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HOT Attractions - Murca - Natural Wonders

The largest single-province autonomous community in Spain, and little more than a 3 ½ hour drive from Málaga, Murcia is the home of the Costa Cálida — the hottest new destination for expat property purchasers - and is also blessed with more than its fair share of truly spectacular nature reserves, both rural and coastal...

A unique destination, providing tranquillity, fresh air, wide open spaces and some of the most beautiful natural landscapes on the Iberian Peninsula, the province of Murcia is bordered by Alicante to the north, and Almeria to the south. Extending across a territory of approximately 11,300 square kilometres, it boasts a remarkable diversity of terrain ranging from fertile plains and marshlands teeming with wildlife, to rugged Mediterranean coastlines and dramatic mountain backdrops, making it just the place for nature lovers, sports enthusiasts and peace-seekers alike.

But what will perhaps surprise newcomers to the region the most, is finding two seas on one coastline! The Mar Menor, or 'Smaller Sea', is Europe's largest salt-water lagoon and one of Spain's most magnificent natural wonders. Detached from the Mediterranean by the narrow sandbank known as La Manga del Mar Menor, or 'Sleeve of the Smaller Sea', its calm, shallow waters (some 5°C warmer than the Mediterranean), are spread across 170 square kilometres, providing an ideal year-round environment for water babies as well as offering the perfect conditions for a whole host of water sports and leisure activities, including sailing, scuba diving, windsurfing and jetskiing.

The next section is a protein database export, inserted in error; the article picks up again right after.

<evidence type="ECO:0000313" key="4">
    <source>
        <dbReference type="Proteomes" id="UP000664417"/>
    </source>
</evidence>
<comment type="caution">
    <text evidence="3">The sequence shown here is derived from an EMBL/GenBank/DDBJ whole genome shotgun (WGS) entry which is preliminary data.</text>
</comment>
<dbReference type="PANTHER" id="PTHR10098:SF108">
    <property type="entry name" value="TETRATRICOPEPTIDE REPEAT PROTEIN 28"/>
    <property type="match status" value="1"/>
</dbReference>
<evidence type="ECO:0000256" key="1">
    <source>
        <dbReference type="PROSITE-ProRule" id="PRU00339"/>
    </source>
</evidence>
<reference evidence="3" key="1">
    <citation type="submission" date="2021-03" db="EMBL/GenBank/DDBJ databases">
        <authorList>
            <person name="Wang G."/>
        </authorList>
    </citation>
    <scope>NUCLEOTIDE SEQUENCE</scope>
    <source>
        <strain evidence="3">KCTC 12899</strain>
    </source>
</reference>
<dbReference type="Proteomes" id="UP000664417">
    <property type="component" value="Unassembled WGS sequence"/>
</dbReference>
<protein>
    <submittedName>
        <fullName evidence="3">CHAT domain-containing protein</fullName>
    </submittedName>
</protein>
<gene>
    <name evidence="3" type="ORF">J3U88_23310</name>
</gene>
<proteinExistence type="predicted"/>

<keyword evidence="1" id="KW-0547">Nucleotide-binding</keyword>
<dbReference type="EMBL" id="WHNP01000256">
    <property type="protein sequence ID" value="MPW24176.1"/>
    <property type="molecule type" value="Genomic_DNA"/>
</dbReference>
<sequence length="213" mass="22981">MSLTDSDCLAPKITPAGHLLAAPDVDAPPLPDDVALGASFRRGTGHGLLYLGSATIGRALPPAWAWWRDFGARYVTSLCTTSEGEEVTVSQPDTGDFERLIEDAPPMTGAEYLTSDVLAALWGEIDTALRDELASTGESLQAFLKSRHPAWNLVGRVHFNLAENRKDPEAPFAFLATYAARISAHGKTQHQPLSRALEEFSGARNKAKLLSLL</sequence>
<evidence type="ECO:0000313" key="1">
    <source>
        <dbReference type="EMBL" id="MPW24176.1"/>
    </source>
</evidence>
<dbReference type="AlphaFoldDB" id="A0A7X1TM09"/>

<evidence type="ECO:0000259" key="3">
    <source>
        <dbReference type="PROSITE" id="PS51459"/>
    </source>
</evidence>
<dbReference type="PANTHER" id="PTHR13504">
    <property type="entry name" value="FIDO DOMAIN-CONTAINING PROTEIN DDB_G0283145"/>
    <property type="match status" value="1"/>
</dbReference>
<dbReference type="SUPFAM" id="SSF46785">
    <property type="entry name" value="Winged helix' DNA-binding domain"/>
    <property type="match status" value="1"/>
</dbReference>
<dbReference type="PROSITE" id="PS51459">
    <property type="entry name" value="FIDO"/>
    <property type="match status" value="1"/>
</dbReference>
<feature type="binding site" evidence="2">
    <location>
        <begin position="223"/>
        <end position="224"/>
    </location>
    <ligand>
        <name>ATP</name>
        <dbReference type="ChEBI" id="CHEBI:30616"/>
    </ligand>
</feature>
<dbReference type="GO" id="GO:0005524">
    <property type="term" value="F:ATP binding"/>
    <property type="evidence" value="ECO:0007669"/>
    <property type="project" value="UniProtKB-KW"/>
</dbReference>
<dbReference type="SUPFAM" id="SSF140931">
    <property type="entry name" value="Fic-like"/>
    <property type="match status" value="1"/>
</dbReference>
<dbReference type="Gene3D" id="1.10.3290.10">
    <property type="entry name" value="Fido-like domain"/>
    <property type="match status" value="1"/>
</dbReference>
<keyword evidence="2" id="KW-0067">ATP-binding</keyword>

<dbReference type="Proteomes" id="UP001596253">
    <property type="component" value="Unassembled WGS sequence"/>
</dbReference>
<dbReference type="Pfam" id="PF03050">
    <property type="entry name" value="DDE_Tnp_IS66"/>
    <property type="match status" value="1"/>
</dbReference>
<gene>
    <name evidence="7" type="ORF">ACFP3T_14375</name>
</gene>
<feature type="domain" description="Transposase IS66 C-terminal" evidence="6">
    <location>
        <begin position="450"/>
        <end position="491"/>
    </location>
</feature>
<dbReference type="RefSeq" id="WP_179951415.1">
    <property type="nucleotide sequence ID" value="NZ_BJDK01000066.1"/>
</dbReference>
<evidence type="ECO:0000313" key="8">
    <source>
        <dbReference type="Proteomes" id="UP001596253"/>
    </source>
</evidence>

Dating back to prehistoric times, the region was highly valued by the Romans, who in addition to establishing a lucrative salt industry here, also built thermal baths in order to take advantage of the therapeutic properties of the clay and mud. And to the north of the Mar Menor, the San Pedro del Pinata marshlands are a favourite spot for birdwatchers eager to catch a glimpse of a variety of coastal species, including flamingos, herons, geese and ducks.

The regional parkland of Sierra Espuna, meanwhile, can be found in inland Murcia. Covering approximately 25,000 hectares, located between the valleys of Guadalentin and Pliego, and with a mild year-round temperature averaging some 13°C, the Sierra Espuria's flora is dominated by pine trees and is home to the Espuña squirrel, wild boar, goshawks, the Royal owl, various reptiles, and hundreds of other animal species native to the region.

The Sierra is a singularly breathtaking location dominated by the 1,583 metre summit of Pico de Espuña, and where visitors can additionally experience the historic and artesian attractions of the surrounding villages of Berro, Aledos or Mula, as well as participating in many outdoor activities, such as camping, hiking, climbing and hang-gliding — not to mention the infinite nature trail possibilities.